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Congress Acts – Finally, Markets See Clear Skies

Market Digest – Week Ending 10/18

There was nothing inspiring about the deferment the debt ceiling, but capital markets staged a relief rally anyway. Early Thursday, a bill was passed which pushes the debt ceiling out to early 2104 and reopens the parts of the government that were shutdown. Stocks and bonds rose as the worst case scenario was avoided.

Weekly Returns:

S&P 500: 1,745 (+2.4%)
FTSE All-World ex-US: (+2.3%)
US 10 Year Treasury Yield: 2.59% (-.09%)
Gold: $1,316 (+0.5%)
USD/EUR: $1.369 (+1.0%)

Major Events:   

  • Monday – Senate leaders said they were close to an agreement to reopen the federal government and avoid a debt default.
  • Tuesday – Fitch Ratings Service put the U.S. credit rating on negative watch.
  • Wednesday – Congress passed a bill reopening the government though January 15th and suspending the debt ceiling until at least February 7th.
  • Thursday – Google released better than expected earnings and revenues. Shares rose, passing the $1,000 mark for the first time.
  • Friday – J.P. Morgan reached a tentative $4 billion settlement agreement related to mortgages it sold during the housing boom.

Our Take:

The deal to raise the debt ceiling wasn’t great, but it wasn’t bad either. At first glance, it sets up a repeat the whole debacle again early next year. But there are a few provisions which offer hope for a better experience. Part of the agreement appoints a bipartisan committee to negotiate future spending levels before the next deadline. It is hard to be too optimistic about this, but you never know. Also, the bill allows the Treasury to use “emergency measures” which reduce the chance of default if Congress again struggles to agree on a deal.

Probably more important, the Republican Party in general suffered real damage to its image. It isn’t clear leadership can control the more extreme members, but they will certainly try a different approach next time. After all, mid-term elections are creeping up.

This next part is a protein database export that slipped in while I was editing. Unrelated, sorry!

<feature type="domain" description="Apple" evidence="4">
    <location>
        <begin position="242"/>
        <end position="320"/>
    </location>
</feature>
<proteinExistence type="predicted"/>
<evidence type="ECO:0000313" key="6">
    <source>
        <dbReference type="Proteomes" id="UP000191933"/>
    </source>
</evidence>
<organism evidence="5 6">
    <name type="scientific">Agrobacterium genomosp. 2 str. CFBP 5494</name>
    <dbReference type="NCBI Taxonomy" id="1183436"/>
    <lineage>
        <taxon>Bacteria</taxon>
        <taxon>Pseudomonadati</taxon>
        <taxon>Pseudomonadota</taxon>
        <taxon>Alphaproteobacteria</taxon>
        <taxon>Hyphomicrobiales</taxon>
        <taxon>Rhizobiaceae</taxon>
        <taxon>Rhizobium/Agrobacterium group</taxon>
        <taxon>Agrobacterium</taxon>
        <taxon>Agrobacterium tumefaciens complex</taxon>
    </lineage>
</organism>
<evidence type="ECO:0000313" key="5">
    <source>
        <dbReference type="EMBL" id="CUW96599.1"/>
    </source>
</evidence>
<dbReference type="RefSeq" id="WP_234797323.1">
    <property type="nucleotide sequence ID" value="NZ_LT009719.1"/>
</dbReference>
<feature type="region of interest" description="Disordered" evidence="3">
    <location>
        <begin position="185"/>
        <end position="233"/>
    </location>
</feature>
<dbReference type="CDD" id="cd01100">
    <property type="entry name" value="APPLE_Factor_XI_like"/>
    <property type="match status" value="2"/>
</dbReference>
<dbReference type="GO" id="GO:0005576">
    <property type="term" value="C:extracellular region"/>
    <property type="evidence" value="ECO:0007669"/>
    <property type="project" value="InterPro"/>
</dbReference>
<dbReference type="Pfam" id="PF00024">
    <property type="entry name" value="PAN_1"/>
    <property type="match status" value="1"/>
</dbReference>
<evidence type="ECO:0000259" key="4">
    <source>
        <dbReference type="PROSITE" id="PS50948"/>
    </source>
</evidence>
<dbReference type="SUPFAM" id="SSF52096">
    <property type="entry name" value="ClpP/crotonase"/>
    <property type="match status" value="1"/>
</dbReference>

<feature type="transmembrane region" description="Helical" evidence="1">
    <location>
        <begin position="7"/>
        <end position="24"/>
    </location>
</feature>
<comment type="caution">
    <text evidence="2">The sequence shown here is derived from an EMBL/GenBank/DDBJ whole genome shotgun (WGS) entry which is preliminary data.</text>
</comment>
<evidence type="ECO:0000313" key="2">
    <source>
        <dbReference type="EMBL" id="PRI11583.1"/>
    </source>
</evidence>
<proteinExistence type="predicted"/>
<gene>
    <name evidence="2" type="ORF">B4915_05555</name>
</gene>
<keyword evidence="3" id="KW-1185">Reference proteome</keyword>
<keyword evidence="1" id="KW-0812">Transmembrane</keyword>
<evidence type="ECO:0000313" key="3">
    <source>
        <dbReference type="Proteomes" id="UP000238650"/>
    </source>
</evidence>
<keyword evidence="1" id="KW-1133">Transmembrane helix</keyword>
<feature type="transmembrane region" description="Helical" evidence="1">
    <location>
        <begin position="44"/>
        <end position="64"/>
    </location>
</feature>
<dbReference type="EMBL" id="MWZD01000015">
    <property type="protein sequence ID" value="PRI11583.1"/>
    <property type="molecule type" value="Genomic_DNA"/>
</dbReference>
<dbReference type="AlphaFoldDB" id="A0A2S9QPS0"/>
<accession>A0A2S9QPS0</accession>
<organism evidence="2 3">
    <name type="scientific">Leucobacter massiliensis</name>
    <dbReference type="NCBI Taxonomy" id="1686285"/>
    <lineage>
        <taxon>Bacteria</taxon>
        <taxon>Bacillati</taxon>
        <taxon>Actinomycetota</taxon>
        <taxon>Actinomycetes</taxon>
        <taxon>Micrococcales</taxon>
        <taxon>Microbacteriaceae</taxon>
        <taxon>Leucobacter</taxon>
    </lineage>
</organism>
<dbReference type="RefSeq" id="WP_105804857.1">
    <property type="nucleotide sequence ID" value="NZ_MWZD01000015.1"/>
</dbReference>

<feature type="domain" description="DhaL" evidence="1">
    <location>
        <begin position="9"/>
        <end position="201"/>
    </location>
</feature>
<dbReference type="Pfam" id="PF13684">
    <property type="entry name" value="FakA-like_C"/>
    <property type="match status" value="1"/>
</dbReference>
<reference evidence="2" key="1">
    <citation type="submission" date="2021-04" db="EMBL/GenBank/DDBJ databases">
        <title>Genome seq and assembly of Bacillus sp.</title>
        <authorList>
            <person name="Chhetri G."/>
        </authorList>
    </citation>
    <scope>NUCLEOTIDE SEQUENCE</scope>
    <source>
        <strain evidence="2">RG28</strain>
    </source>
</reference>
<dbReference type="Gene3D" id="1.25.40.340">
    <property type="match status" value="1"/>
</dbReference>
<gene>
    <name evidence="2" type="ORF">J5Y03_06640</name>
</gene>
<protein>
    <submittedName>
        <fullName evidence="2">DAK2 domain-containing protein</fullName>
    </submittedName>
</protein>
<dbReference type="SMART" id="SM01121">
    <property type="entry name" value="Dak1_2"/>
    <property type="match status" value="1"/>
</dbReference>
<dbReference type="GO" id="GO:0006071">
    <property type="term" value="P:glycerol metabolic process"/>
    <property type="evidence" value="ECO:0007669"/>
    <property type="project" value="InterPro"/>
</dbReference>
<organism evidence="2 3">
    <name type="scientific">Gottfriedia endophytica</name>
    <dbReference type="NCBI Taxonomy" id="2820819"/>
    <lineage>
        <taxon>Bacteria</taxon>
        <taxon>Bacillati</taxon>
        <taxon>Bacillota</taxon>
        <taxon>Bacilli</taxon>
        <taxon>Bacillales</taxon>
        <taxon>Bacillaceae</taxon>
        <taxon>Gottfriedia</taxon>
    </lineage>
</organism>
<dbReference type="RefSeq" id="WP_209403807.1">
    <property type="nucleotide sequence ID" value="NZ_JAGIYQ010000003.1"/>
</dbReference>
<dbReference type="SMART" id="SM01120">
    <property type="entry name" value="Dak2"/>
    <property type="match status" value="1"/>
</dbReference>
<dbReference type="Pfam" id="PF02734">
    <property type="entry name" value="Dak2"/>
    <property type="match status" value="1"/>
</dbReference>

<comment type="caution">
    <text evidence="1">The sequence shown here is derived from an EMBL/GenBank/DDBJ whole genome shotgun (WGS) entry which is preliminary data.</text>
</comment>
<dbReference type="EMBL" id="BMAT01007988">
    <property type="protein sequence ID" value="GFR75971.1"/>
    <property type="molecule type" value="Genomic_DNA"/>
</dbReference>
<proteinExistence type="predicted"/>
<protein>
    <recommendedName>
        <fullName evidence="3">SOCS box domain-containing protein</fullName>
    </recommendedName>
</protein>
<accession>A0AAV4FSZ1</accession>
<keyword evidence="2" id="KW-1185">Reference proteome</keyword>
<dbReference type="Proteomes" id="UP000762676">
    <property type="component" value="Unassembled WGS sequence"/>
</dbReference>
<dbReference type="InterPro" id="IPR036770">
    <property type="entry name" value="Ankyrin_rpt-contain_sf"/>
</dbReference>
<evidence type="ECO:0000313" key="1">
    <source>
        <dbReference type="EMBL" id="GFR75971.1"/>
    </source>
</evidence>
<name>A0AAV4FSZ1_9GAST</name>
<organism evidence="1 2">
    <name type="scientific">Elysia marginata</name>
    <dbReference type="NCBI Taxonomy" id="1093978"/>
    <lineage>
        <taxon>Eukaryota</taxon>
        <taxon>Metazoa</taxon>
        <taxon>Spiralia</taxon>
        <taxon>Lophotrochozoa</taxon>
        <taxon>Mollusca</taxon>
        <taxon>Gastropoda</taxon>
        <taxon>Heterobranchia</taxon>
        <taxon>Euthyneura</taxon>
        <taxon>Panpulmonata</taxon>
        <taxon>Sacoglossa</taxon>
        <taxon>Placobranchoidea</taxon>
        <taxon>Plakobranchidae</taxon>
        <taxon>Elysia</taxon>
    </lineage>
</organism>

Since almost no one expected default to happen, we’re a bit surprised stocks rose as much as they did this week. But for what seems like the first time in a while, there is no immediate major threat restraining prices. The debt ceiling, European debt crisis and turmoil in the Middle East haven’t gone away. But at least for the weekend, none seem imminently problematic. Let’s enjoy it.

The content contained in this blog post is intended for general informational purposes only and is not meant to constitute legal, tax, accounting or investment advice. You should consult a qualified legal or tax professional regarding your specific situation. Keep in mind that investing involves risk. The value of your investment will fluctuate over time and you may gain or lose money.

Any reference to the advisory services refers to Personal Capital Advisors Corporation, a subsidiary of Personal Capital. Personal Capital Advisors Corporation is an investment adviser registered with the Securities and Exchange Commission (SEC). Registration does not imply a certain level of skill or training nor does it imply endorsement by the SEC.

Craig Birk leads the Personal Capital Advisors Investment Committee and serves as Chief Investment Officer. His focus is translating improvements in technology into better financial lives. Craig has been widely quoted in the Wall Street Journal, Bloomberg, CNN Money, the Washington Post and elsewhere. Prior to Personal Capital Advisors, he was a leader within the portfolio management team at Fisher Investments, helping assets under management grow from $1.5 billion to over $40 billion. Craig graduated from the University of California at San Diego and has earned the Certified Financial Planner® designation.
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